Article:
1. I see nothing wrong with it. If you want to have a local copy of your work wherever you go or just maybe only a few people need access to the website then it could come really handy. Whatever you say, some people will find this useful for them.

    2. I think you are the retarded one if you think this will be accessible from outside of your own Lan without port forwarding, you sure you have been a IT web developer for 22 years

      1. Seriously Scott? You really think you are somehow secure behind your local hardware firewall? What the hell does port forwarding have to do with any of this anyway? Port forwarding is something you do to get your Xbox to work and has squat to do with localhost. Ever heard of DNS and BIND? Maybe you should read up on it before spouting crap you are clueless about!

        1. You ever hear about NAT cause your phone is behind at least 1 more than likely doubler NAT good luck with that when you have no control over the route

          1. Only a fool would think you are somehow secure no matter what technology is in play! FYI, I have full control over my router and the fact is unless you are hardwired in you have no security from prying eyes other than encryption. That all takes place before the router ever comes into play! Beside the fact that you are arguing about something that is completely abstract from what I am trying to say. It is hard to argue with you since you are not even talking about the same thing!

    3. I doubt if you are a developer for 22 years because if you were why would you say such a ignorant thing

    4. Hey Kevin,

      As as developer that (admittedly) knows nothing about networking, I find your comments alarming (from a professional context).

      For me, I’ve been searching for the holy grail for mobile setups. I have a laptop for my main dev work but I don’t like having to carry it around when traveling, due to it being expensive, and also the bulk & weight.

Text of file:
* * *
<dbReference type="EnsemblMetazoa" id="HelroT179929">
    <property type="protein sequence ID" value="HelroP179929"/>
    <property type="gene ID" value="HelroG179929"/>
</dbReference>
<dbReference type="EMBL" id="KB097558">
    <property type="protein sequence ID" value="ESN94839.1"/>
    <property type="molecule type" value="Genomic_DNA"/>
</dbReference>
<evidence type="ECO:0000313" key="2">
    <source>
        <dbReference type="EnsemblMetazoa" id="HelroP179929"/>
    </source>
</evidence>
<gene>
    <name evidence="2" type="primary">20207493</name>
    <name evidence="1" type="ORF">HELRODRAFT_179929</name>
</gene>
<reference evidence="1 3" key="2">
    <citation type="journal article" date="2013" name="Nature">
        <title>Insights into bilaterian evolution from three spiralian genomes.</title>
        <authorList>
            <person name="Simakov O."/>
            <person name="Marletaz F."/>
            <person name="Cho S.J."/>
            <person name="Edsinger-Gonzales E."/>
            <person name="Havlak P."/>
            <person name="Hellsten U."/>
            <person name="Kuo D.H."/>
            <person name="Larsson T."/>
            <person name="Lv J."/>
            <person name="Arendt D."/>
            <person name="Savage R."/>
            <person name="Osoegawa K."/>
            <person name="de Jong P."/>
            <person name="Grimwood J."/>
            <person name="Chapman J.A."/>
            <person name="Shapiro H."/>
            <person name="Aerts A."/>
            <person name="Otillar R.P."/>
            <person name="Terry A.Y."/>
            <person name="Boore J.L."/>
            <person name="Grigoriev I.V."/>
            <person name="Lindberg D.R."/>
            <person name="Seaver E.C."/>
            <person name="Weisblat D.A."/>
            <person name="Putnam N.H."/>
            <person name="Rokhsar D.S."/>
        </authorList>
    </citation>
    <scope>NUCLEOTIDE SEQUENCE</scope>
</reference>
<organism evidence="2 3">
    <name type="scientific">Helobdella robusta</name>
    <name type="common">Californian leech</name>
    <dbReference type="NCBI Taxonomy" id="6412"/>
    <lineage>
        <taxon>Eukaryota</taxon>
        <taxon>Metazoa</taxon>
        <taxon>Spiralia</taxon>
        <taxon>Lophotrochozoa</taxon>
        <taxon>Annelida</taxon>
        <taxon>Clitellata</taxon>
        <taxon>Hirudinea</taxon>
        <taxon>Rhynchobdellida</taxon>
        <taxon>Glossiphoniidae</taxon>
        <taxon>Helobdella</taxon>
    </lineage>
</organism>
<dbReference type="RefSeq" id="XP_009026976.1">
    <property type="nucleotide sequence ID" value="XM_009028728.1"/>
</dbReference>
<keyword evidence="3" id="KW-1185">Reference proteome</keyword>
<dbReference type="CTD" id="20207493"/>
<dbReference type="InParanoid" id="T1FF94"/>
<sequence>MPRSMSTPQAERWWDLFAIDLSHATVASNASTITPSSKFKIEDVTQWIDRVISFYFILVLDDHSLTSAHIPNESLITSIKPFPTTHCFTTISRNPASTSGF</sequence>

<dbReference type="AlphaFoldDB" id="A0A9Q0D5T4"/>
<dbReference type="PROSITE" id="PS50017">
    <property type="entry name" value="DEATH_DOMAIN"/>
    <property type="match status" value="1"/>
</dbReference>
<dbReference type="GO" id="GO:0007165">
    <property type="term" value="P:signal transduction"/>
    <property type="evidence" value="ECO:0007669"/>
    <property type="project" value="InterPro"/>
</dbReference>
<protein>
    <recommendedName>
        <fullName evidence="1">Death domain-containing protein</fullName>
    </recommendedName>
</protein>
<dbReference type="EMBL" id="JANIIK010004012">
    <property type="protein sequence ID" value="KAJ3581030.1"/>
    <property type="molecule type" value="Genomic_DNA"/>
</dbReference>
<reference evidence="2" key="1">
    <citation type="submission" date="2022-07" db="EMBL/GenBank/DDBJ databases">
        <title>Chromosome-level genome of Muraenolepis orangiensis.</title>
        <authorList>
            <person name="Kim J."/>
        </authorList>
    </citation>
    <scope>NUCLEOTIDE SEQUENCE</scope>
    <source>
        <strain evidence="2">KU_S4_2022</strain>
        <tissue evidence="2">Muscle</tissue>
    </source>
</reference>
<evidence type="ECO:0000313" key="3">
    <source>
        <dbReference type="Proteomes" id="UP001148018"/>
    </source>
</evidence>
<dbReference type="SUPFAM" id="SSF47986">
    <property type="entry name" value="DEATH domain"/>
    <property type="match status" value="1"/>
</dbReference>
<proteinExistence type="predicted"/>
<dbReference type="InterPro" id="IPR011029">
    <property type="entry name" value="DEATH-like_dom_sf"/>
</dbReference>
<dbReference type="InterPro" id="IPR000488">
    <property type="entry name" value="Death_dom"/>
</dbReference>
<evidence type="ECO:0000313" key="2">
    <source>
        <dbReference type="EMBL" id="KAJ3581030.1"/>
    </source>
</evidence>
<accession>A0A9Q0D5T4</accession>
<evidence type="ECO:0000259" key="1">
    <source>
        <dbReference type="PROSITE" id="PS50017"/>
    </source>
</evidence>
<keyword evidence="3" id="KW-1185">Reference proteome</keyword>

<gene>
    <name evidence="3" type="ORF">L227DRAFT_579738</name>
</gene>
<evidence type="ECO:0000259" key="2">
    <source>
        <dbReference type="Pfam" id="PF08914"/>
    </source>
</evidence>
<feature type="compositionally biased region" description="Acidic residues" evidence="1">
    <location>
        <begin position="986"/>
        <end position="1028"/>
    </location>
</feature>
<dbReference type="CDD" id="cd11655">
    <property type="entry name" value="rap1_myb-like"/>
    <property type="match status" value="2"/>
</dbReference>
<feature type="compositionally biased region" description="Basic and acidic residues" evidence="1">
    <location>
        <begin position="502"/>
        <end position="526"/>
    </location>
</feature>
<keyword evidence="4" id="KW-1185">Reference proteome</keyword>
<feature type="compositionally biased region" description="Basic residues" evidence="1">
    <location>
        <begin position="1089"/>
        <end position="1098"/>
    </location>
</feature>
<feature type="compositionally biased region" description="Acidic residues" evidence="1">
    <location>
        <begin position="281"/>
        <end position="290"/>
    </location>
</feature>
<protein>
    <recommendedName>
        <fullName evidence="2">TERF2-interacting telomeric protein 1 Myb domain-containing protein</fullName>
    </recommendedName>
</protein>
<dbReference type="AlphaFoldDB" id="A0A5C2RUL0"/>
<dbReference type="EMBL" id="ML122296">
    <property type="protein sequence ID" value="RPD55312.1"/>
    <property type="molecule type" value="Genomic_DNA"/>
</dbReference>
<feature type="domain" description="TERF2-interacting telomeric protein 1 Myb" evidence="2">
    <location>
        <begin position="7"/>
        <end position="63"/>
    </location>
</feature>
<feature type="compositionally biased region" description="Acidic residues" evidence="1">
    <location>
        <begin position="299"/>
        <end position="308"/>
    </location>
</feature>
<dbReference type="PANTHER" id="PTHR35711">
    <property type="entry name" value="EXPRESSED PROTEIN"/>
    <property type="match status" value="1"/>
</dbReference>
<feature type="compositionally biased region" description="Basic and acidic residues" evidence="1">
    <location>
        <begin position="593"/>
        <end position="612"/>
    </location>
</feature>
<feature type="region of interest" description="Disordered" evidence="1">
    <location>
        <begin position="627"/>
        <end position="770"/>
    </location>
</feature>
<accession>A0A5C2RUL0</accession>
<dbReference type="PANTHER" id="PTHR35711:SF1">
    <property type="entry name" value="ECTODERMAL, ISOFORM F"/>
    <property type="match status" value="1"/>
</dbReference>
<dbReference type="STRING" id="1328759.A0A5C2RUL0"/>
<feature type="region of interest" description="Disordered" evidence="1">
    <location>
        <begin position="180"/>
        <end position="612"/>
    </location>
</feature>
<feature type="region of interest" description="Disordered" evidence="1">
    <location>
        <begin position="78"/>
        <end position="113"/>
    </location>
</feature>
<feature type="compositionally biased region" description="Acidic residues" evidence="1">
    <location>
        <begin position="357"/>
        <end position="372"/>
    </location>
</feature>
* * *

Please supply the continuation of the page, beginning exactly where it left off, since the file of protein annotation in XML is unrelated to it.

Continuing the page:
I’ve considered getting an Android tablet so I can do light dev work, check and merge other’s work, and push the commits back to our master repo.

      Having a full stack on a tablet and being able to work without an internet connection seems like a god send, especially on a light weight, cheap throw a way device that don’t have to really work about.

      What exactly would the issues be with this mobile setup vs a normal laptop? I would stop all the servers when I’m not developing.

      Or was your comment about the operational side of running a web server off your phone, which I can see some issues there.


  2. I find this interesting. I will try it out on an older Android tablet I have laying around and see. In fact, if it installs and I can actually create a website, I’ll run some vulnerability tests against it and see.

      1. Ayo, RU means Russia. They are quite well known for Spyware, hacking, and other illicit activities. Not saying this software has problems, just be vigilant.

        1. Thanks for the clarification. Well I have been using Ksweb for a couple of months without any issues at all. Be good to keep that in mind though

  3. Leave a commentsurelly the app is good,i have been using it too for months but i will keep in mind what mr kevin m has pointef out